Update, November 29, 2023: The IRS is delaying the 1099-K threshold change for third-party settlement organizations (TPSO) like PayPal and Venmo. Taxpayers and small businesses will not receive a 1099-K from TPSOs for tax year 2023 (taxes you’ll file in 2024) unless they receive over $20,000 in payments from over 200 transactions. The IRS now plans to use the 2024 tax year (taxes you’ll file in 2025) as a transition year with a threshold of $5,000 before implementing the planned $600 threshold. The original article below focuses on the $600 threshold — we’ll provide an update when the IRS provides more information.
Original article continues below:
As a small business owner, you may be swimming in various tax documents, from issuing Form W-2s to your employees or gathering your income and expenses for your tax return. Due to recent changes, the IRS now has a lower reporting threshold for 1099-k forms. As a result more 1099-K forms are expected to be sent to individuals and businesses starting in 2024.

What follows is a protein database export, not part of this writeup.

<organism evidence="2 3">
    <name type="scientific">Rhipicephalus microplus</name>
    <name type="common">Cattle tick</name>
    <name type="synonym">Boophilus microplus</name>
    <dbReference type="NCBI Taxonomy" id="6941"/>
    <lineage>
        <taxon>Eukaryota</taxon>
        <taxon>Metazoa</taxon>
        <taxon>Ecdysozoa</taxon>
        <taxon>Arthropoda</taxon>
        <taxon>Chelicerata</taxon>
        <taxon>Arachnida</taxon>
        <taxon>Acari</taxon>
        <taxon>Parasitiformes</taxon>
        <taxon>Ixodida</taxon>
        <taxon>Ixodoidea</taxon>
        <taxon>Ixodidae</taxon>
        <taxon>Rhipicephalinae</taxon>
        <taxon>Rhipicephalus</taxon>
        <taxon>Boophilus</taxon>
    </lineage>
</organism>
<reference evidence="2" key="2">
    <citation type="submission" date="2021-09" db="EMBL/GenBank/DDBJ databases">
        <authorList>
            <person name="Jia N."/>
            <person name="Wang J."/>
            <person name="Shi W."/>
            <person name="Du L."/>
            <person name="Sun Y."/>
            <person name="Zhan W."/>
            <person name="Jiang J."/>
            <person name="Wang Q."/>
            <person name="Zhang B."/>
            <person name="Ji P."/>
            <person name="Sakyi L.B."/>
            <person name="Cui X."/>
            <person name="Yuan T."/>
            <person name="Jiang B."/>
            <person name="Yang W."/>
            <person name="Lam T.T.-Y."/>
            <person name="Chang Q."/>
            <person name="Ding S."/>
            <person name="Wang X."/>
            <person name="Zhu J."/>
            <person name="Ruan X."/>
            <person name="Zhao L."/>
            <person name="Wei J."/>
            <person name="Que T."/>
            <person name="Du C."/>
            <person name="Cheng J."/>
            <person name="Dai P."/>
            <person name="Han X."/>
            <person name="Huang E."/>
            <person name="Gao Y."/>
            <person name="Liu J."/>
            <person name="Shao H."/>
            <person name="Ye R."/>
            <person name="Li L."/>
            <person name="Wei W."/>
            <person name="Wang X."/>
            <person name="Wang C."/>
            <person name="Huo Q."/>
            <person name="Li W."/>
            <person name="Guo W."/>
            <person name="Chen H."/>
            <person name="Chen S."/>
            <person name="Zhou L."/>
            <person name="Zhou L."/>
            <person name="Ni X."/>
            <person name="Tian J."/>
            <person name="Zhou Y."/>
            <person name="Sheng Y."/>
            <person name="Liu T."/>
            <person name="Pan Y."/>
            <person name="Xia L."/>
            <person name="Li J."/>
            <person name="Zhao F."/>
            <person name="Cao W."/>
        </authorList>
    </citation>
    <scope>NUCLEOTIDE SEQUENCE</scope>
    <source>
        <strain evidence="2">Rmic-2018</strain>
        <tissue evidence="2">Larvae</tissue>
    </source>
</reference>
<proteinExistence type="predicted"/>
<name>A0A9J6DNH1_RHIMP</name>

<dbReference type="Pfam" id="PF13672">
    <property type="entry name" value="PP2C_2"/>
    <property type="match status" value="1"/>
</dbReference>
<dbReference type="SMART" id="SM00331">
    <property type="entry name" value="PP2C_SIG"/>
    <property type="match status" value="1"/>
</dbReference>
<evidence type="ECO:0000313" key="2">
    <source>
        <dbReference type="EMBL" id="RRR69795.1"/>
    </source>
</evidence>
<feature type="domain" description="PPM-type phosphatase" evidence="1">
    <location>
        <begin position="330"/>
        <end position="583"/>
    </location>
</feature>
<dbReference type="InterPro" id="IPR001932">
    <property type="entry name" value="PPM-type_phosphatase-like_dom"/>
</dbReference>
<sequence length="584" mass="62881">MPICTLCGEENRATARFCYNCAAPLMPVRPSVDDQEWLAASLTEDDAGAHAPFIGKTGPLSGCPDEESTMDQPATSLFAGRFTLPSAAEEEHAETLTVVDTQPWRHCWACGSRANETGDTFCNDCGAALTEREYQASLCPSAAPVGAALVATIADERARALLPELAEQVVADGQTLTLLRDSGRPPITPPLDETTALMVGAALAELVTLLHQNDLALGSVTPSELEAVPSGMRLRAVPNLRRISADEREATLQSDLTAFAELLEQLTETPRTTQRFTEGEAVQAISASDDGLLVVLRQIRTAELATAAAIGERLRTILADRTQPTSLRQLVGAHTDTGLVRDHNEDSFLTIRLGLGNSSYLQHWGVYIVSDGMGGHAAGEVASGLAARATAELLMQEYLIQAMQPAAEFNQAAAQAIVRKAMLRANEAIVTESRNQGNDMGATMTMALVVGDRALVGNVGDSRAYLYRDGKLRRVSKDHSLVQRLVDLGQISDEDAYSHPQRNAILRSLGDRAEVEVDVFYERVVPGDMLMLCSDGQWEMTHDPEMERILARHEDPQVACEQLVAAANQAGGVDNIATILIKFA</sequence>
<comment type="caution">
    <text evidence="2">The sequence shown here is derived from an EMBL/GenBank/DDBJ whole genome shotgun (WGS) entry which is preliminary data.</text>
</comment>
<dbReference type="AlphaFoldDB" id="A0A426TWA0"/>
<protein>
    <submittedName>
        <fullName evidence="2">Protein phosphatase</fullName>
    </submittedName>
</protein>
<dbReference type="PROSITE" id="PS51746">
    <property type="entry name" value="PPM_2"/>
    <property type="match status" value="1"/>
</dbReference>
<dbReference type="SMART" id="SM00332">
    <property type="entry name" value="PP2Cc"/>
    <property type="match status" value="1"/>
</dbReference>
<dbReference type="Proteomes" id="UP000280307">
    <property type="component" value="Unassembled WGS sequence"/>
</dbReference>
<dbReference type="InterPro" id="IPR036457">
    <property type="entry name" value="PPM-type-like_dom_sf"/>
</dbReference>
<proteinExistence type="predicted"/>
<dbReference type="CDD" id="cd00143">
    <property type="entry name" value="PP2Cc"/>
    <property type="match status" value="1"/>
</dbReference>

Most small businesses didn’t get a 1099-K form last year, but given the recent changes to Form 1099-K requirements, you might get one (or more) this year. 1099-K forms come from payment cards (think merchant services processing credit, debit, and gift cards) or third-party payment networks that include marketplaces (such as eBay or Etsy) or payment apps and processors (such as PayPal or Venmo) you use.
Each of those companies is responsible for sending you a 1099-K form (they also send a copy to the IRS and in some instances your state too). So you may get more than one if you do business on many marketplaces or use various payment apps.
Let’s dig into what a Form 1099-K is and what you need to do with it.